Suffolk’s blobby bobbies could face the boot after a probe revealed dozens can’t even pass a basic police fitness test.
Pen pushing and panda cars have been blamed for the decline in the force’s fitness, which is among the worst in the country.
It comes after a Freedom of Information request revealed 43 officers were literally deemed not fit enough to police the public.
And some coppers face the chop after flunking the exam multiple times, including four whose repeated failure will likely spark a police probe.
The revelations come despite top brass claims that the test is easier than before.
The new‐look health MOT involves a ‘bleep test’ where officers walk and slowly jog for less than four minutes in 15 metre bursts, along with light weight lifting.
To pass the basic test officers have to reach level 5:4 ‐ which is approximately three and a half minutes ‐ although there are higher standards for specialist coppers.
Suffolk Police say any officer who fails the fitness test and are unable to take training won’t walk the beat.
“If a normal person failed the test it would be embarrassing, never mind a policeman ‐ that’s a joke,” said a police source, who took and passed the basic exam themselves.
“When you think how much time police spend behind a desk or inside a car, it’s little surprise they are so unfit.
“But how are officers expected to catch a mugger if they can’t even run?”
Police.uk, the official Government police site, say the test is designed to simulate day‐to‐day police activities such as foot chases and apprehending suspects.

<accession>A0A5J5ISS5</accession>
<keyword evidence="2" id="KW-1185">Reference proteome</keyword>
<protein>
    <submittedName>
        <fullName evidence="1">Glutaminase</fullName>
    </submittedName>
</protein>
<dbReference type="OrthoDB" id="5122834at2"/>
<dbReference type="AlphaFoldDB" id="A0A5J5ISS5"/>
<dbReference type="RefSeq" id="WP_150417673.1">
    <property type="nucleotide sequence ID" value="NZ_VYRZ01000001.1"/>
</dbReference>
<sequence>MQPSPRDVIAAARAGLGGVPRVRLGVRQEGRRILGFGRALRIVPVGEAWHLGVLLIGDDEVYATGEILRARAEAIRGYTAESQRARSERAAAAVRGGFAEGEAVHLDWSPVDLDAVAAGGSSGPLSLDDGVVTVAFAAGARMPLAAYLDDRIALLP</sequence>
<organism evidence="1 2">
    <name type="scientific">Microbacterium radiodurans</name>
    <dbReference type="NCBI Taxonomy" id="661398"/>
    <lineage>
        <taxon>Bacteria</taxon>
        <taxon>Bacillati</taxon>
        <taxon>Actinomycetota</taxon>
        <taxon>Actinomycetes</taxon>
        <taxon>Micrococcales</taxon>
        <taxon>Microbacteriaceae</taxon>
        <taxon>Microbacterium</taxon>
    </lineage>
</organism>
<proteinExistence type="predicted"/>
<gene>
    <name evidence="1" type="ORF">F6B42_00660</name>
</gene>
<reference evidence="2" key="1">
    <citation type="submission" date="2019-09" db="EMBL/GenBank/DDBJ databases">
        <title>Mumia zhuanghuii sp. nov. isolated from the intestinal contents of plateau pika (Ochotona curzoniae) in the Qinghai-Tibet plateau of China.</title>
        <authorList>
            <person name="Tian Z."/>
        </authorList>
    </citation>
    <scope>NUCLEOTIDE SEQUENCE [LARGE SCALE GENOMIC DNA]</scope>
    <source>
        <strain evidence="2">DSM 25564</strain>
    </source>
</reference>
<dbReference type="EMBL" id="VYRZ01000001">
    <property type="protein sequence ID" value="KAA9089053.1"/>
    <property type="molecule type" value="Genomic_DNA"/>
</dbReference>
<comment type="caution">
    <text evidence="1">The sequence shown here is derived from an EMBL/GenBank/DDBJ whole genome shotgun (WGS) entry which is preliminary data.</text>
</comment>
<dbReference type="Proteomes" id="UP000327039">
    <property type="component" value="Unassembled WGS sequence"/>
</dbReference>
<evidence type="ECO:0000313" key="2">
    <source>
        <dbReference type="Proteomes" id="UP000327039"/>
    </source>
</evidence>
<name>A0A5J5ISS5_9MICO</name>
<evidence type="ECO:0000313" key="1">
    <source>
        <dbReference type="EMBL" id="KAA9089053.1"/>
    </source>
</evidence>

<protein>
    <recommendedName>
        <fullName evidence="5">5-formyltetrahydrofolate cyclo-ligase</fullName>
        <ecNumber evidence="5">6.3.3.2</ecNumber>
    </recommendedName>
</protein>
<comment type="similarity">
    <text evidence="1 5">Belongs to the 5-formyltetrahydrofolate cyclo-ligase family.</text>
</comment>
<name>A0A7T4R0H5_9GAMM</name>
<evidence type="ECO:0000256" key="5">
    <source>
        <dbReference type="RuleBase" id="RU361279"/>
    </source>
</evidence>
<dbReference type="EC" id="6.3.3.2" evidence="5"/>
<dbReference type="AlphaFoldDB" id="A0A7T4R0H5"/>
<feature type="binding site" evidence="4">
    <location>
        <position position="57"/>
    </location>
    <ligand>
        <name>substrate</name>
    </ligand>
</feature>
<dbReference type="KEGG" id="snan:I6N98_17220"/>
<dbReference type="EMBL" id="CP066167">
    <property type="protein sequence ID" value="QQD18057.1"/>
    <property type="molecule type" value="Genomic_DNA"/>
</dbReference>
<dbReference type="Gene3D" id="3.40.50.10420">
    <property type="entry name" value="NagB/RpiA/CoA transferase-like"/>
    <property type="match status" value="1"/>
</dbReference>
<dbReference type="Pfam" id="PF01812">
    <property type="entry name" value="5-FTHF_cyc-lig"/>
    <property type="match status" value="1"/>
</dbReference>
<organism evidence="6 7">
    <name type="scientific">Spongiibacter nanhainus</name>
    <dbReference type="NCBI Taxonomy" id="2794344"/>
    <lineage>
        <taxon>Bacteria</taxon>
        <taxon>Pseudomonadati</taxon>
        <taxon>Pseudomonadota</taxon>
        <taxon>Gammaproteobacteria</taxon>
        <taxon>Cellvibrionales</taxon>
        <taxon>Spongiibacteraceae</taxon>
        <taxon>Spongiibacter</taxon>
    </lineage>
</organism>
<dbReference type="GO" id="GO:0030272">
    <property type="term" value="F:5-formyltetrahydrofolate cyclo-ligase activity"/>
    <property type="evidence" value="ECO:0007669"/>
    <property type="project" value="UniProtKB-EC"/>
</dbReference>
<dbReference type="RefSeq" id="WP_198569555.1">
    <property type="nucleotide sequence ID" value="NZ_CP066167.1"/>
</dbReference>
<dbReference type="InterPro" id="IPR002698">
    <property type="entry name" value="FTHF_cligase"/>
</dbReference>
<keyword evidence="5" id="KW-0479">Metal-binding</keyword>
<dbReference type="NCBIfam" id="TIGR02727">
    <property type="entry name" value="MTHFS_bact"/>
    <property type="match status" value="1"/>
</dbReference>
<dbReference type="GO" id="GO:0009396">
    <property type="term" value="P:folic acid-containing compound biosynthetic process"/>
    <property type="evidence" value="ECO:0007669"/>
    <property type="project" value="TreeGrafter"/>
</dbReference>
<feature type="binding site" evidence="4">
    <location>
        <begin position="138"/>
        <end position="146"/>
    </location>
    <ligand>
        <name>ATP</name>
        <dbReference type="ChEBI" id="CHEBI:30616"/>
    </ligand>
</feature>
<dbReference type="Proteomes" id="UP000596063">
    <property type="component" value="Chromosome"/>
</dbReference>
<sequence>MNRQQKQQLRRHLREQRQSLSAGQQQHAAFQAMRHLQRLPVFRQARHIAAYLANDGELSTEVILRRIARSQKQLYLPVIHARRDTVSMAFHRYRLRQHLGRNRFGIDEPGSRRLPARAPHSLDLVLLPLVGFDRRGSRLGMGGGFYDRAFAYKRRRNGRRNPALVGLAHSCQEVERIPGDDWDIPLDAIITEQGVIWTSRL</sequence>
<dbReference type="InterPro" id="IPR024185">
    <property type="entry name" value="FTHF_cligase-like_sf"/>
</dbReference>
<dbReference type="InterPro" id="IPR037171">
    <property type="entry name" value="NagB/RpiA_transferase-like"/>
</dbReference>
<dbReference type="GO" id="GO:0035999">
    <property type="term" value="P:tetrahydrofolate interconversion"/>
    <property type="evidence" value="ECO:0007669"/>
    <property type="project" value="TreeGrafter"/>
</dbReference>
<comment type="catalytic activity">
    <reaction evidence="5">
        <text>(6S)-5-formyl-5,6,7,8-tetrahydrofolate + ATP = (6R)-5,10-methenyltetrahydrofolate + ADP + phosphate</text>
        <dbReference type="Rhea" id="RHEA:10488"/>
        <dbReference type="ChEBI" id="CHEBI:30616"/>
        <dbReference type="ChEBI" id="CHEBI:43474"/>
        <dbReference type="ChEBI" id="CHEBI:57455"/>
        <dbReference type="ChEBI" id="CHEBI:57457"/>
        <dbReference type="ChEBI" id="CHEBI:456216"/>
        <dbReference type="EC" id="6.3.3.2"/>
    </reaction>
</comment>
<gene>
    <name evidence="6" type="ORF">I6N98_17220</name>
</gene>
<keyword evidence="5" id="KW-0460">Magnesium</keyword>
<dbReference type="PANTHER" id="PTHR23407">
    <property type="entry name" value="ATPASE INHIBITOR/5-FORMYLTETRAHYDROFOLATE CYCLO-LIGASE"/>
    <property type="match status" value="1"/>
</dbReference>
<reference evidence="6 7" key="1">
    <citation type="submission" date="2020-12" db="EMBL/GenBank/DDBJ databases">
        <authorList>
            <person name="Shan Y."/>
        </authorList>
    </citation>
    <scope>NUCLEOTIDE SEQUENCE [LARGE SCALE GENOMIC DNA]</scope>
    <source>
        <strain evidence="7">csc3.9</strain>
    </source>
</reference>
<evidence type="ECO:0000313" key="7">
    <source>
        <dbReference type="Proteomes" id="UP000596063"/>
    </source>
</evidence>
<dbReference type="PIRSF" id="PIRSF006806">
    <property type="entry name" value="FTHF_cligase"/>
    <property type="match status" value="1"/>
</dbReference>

The official site also boasts that the new test is “considerably easier than it once was” and “most people with a basic level of fitness should be able to pass it with very little training.”
John Ponter is a former high‐ranking Yorkshire police officer, who worked on several major cases during his career such as the Hillsborough disaster and several murders.
“Policeman used to walk the beat which would keep them naturally fit,” he said.
“But then panda cars were introduced and officers started doing more paperwork and overall there’s probably been a major decline in fitness throughout the force.
“Police fitness needs to be monitored, it is a physical job and they need to be fit to do that physical job.”
The testing was made compulsory last September, although Suffolk Constabulary say officers in the region have been tested for years.
It is now a legal requirement that all of the force’s 1,385 officers ‐ a figure which includes special constables ‐ sit it.
However, almost a third are yet to sit it.
Of those who did, 43 failed it. Only 11 of those have since passed it at the second attempt.
Figures show that four officers have failed it three times.
Officers usually have three attempts at passing the test. If they fail it a third time then the force can open up disciplinary actions.
This could include suspension or the sack.
The test came to prominence after super‐sized sergeant Andy Sharp made headlines after he was snapped on duty.
Colleagues defended the rotund officer ‐ with some saying the portly PC wasn’t even the fattest on the force.
Yet despite calls to keep more of an eye of officer’s waistlines, several forces ‐ including the City of London and Northamptonshire Police ‐ are yet to implement testing.
Some forces, including Bedfordshire Police, refused to disclose results.